This has also has the effect of reducing the risk to the franchise operator inherent in a franchise where they are dependant on the income from fares to cover their costs. This then means that they can concentrate on the levels of customer service provision that they are expected to provide, and also on ensuring that their operation is efficient in terms of costs of operation, because their income levels are much more predictable. The contract mechanism if carefully devised can cover the effects of commodity price variations or industry specific inflation costs factors.

  The independent setting of fares policy also means that this can be used to manage demand or encourage the development of particular means of payment or fares collection. In the case of London Overground this has meant that in some cases cash fares rose significantly above inflation, but were offset by the introduction of much lower fares on the Oyster Pay As You Go smartcard. This in turn has led to a significant switch from cash payment for paper tickets (the proportion of Oyster Pay As You Go sales on London Overground has grown from 5% in November 2007 to 25% In January 2009), which has reduced operating costs but also had significant impact in terms of reduced queuing times at ticket offices.

  Currently zonal fares on the National Rail network in London are not set by individual operators but instead collectively through the Association of Train Operating Companies (ATOC). This means that individual train operators have no real freedom on fares-setting at all—they take the revenue risk in a situation in which they cannot determine their charges. This arrangement could be seen in some cases to be inherently unstable and commercially unsound, particularly if these fares form a substantial part of the income of a particular franchise. The application of a gross cost contract in these circumstances may therefore also be attractive to operators in the current financial climate.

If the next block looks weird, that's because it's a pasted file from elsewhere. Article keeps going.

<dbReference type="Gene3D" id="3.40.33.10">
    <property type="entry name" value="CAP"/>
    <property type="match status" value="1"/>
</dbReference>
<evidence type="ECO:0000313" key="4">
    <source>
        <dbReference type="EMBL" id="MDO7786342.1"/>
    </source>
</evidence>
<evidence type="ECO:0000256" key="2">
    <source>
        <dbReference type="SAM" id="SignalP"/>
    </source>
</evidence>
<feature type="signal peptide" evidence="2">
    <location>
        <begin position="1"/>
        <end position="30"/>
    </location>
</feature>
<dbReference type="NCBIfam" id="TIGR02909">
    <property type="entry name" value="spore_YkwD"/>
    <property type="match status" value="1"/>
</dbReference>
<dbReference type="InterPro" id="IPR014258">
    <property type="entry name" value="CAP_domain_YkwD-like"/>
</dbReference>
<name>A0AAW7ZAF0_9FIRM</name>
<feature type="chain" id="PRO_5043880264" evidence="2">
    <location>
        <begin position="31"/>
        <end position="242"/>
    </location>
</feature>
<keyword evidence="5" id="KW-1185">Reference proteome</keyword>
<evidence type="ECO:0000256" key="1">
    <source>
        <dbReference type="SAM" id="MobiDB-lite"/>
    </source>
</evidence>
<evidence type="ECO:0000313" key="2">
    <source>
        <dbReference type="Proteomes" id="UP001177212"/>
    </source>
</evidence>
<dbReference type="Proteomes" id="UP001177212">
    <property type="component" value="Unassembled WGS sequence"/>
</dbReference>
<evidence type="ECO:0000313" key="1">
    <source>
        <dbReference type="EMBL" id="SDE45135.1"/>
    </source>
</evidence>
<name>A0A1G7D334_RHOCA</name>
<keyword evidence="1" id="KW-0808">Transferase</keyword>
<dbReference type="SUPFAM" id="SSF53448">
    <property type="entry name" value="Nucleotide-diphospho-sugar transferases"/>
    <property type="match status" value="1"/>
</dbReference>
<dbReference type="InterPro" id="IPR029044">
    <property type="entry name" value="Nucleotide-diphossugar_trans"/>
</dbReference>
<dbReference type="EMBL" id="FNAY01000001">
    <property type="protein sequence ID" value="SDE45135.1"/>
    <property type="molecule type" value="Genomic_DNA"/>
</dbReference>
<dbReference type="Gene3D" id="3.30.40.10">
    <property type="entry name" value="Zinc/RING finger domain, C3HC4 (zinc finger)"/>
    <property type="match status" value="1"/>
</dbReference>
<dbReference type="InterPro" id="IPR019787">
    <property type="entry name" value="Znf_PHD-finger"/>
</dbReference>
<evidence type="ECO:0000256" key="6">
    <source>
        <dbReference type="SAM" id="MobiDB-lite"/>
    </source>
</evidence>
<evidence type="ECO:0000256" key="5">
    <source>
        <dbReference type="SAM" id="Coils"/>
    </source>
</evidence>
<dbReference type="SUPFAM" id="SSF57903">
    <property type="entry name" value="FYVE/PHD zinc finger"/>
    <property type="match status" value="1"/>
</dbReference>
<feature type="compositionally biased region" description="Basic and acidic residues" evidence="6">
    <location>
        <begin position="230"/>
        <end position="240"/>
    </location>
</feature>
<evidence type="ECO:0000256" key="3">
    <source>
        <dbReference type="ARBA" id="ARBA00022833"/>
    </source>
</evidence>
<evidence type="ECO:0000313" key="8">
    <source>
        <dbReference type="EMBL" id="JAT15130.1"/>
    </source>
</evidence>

This model has worked well for both DLR and London Overground to date, with significant improvements in passenger satisfaction as a result particularly on London Overground. A similar but different arrangement operates on the Merseyrail network. It is also noteworthy that in these arrangements no operator has either handed in or had their franchise removed, which would suggest that these types of franchise/concession are inherently more stable than those employed elsewhere on the National Rail network where operators are exposed to more risk.

  London TravelWatch considers this model to be very effective in delivering services in an urban and suburban context, and we are pleased that in the South Central franchise the Department for Transport has incorporated many of its features in its invitation to tender in relation to the local services operating in South London. We would however, urge that in future other franchises which include urban and suburban services should include this as a standard arrangement.

February 2009






2   Not printed as information is publicly available. Back